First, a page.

Boss Sean Connor backing Institute's Irish Cup decision

Institute manager Sean Connor.Institute manager Sean Connor.
Institute manager Sean Connor.
Institute manager Sean Connor said he fully backs the club’s decision to withdraw from this season’s Sadler’s Peaky Blinder Irish Cup but stressed he’s fuming his players have lost a year from their football careers.

Connor, who took over from John Quigg as ’Stute boss in September 2019, is angry he was unable to manage his side for most of 2020 and admitted the lack of action left him “down” for a period. However disappointment has been replaced by determination as he begins planning ahead for the 2021/22 campaign.

“We have all lost a year out of our careers,” raged Connor, “The players have lost a year, I have lost a year of my management career and that’s a year we’ll never get back, that’s very frustrating.

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“Right now believe it or not, I’m actually preparing our pre-season schedule. That’s what I’m working on right now. I have already got my eyes on next season because that’s the only way we can remain positive.

“I have to admit I was on a real downer myself when we were told there would be definitely no league football this year. That hit me hard. It took me a couple of weeks to get over it but now I am over it and I’m knuckling down and preparing for next season.

“I’m hoping to re-sign every player from this season’s squad for next year because I was very happy with what we had and I’m confident that we will keep everybody because I think this group of players deserves the opportunity to try and get us back into the Premiership.”

The former Dundalk boss was full of praise for the Waterside club’s chairman, Bill Anderson, and pointed the finger of blame at both the Irish Football Association and Northern Ireland Football League for his side not being back playing football this season.

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“The club are 100 per cent right (not to compete in the Irish Cup),” stated Connor.

“I think the one positive thing to come out of this from day one has been the unity of purpose at this football club. We have been unified with the message that we believe we were unfairly relegated and unified in the belief championship clubs should have received elite status.

“We have always stated that without elite status there’s no point in playing. I think the club took their time, we have had consultations with the players, the coaching staff and then obviously the chairman had conversions with the board, and the statement the club issued was absolutely perfect. It hit the nail on the head.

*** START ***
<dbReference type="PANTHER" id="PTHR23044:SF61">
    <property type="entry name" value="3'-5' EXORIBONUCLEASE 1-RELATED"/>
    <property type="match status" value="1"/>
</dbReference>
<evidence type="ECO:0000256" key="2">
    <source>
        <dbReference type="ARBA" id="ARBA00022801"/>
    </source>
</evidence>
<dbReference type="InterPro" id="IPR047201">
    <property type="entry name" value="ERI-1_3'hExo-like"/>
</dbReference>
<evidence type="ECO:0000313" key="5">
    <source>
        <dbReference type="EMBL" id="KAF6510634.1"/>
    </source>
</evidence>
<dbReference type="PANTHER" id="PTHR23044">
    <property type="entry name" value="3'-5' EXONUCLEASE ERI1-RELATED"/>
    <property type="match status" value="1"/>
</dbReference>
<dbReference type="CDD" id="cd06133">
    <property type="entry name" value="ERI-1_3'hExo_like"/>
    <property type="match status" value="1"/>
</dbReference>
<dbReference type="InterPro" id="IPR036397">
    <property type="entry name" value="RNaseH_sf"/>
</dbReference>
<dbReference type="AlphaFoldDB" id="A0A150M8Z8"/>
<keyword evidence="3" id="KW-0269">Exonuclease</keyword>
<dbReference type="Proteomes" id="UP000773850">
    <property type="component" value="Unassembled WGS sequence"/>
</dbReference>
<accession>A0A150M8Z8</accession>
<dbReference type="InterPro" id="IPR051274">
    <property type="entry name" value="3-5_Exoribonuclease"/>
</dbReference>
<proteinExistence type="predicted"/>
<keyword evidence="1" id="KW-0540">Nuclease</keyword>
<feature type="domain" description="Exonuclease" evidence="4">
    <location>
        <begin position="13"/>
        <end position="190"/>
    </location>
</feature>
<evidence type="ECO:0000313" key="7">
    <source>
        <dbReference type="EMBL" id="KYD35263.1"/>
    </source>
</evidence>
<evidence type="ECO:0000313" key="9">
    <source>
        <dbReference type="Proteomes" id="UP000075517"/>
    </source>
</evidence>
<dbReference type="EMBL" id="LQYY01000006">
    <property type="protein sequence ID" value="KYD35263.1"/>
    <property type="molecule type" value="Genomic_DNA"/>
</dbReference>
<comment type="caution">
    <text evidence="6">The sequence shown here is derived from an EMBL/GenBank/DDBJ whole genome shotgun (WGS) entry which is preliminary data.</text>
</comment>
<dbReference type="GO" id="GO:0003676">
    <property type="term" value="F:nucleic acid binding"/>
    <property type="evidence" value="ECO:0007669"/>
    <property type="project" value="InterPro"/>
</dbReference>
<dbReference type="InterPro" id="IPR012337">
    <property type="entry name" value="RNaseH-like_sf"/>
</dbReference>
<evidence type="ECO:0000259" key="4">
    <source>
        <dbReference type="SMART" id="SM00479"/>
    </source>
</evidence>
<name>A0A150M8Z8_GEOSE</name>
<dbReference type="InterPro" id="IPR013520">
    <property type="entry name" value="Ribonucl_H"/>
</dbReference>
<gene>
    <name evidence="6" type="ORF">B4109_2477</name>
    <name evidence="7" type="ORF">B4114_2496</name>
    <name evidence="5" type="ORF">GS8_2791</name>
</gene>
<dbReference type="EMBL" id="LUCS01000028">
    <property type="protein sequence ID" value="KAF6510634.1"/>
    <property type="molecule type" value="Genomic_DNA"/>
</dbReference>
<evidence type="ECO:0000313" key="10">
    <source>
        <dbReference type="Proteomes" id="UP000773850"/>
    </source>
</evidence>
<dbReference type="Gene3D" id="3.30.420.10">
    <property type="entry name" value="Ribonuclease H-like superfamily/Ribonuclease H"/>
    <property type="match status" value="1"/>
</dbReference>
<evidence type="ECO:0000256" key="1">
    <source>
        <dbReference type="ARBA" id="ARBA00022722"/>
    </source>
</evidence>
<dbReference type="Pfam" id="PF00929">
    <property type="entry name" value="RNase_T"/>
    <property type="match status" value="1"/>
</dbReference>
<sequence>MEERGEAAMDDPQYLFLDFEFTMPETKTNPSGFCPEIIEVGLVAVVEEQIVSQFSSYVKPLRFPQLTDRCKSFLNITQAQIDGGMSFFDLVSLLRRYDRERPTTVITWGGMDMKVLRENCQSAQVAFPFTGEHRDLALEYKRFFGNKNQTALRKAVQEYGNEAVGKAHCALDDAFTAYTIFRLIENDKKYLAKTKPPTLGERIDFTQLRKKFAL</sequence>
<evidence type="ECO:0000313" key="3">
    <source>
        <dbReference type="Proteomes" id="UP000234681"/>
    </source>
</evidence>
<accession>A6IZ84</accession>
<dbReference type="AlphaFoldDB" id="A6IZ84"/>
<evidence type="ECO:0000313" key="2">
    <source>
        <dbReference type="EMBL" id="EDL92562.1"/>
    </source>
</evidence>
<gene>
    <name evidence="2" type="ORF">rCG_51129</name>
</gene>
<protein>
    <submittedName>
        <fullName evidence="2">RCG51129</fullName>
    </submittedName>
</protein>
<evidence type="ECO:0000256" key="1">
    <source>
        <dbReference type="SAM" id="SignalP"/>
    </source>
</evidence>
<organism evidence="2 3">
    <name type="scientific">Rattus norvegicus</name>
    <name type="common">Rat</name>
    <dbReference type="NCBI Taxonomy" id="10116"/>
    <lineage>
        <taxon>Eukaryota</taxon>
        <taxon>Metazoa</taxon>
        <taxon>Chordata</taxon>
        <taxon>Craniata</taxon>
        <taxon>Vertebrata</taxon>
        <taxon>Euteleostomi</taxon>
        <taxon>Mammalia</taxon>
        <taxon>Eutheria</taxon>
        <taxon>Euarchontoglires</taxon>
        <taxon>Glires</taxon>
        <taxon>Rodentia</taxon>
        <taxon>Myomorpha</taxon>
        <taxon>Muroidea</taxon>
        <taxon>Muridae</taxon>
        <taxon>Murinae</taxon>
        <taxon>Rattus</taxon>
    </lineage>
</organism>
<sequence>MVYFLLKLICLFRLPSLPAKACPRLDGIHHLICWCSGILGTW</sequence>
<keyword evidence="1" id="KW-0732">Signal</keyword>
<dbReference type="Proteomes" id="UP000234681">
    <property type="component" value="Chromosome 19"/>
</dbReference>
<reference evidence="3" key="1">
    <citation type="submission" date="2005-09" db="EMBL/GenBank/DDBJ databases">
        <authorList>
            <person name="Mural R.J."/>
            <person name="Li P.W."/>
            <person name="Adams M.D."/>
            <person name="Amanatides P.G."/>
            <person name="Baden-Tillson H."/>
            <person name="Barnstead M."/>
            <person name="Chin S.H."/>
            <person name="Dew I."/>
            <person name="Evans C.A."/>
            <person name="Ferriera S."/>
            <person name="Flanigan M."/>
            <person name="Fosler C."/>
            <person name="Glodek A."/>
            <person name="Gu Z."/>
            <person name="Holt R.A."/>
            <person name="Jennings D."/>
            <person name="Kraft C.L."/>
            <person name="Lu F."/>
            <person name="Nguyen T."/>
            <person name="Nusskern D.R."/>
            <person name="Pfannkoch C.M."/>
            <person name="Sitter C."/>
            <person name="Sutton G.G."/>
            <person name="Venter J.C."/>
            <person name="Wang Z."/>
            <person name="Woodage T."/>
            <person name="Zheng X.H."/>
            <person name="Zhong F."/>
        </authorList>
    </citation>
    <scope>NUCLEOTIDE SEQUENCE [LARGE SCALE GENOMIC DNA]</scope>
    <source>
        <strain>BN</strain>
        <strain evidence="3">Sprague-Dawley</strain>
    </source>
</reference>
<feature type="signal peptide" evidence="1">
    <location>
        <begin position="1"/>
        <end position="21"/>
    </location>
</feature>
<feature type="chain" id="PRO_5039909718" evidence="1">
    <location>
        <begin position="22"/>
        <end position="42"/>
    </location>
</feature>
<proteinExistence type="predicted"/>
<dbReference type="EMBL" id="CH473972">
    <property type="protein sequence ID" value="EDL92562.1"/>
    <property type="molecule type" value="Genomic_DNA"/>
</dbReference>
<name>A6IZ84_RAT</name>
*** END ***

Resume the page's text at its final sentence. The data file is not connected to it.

“This club is about people, potentially and performance. We are looking after our players wellbeing and mental health so for our players to come back and maybe win a game and then possibly be told a few weeks after that, ‘Oh no, you can’t train as you don’t have elite status’, it’s nonsense.

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“Look, the whole shambles is to be laid firmly at the door of the IFA (Irish Football Association) and NIFL (Northern Ireland Football League), going back to their original decision (over elite status).”

The ex-Sligo Rovers gaffer said he felt that while standards on the field are improving and it is an exciting time for the league, he feels clubs are being let down by the administrators.

“I think we are the only league in Europe whose second tier aren’t playing so you have to stand back, look at that and ask yourself how serious are the footballing authorities about developing a professional league and about developing a competitive structure in this country,” he queried.

“With Larne, Glentoran, Crusaders and Linfield all going full-time and then you have Cliftonville, Ballymena United and Coleraine all on their toes, the standard is getting raised but it’s the clubs who are raising the standards, what’s going on outside of the clubs to me is a lack of leadership.

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“However I’m proud to be associated with our club. I think the chairman has dealt with everything the way I would expect him to and, as I said, I think our club’s statement is bang on the money.”

After ’Stute joined Newry City, Queen’s University and Harland & Wolff Welders in dropping out of the Irish Cup, Armagh City wrote to the IFA to offer to take up a place in this season’s competition.

The Premier Intermediate League side are offering to fill one of those newly vacant spots having narrowly missed out on inclusion in the draw.

Current Premier and Championship clubs made up 24 of this season’s original 32 participants, joined by the semi-finalists from last season’s Intermediate Cup (Dollingstown, Newington, St James’ Swifts and Belfast Celtic) and also PSNI, relegated from the Championship, and the PIL’s next top three based on last term’s table Portstewart, Bangor and Banbridge Town.

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Armagh were the very next team in line and so, have volunteered their services to make up the numbers, much to Connor’s annoyance.

“The Armagh situation I believe shows a lack of vision,” he said.

“It smacks of opportunism and it’s unbelievable when you look at the big picture to think that a club would put their hand up and do that. It’s shocking but also their prerogative so I don’t really want to say anything more.”

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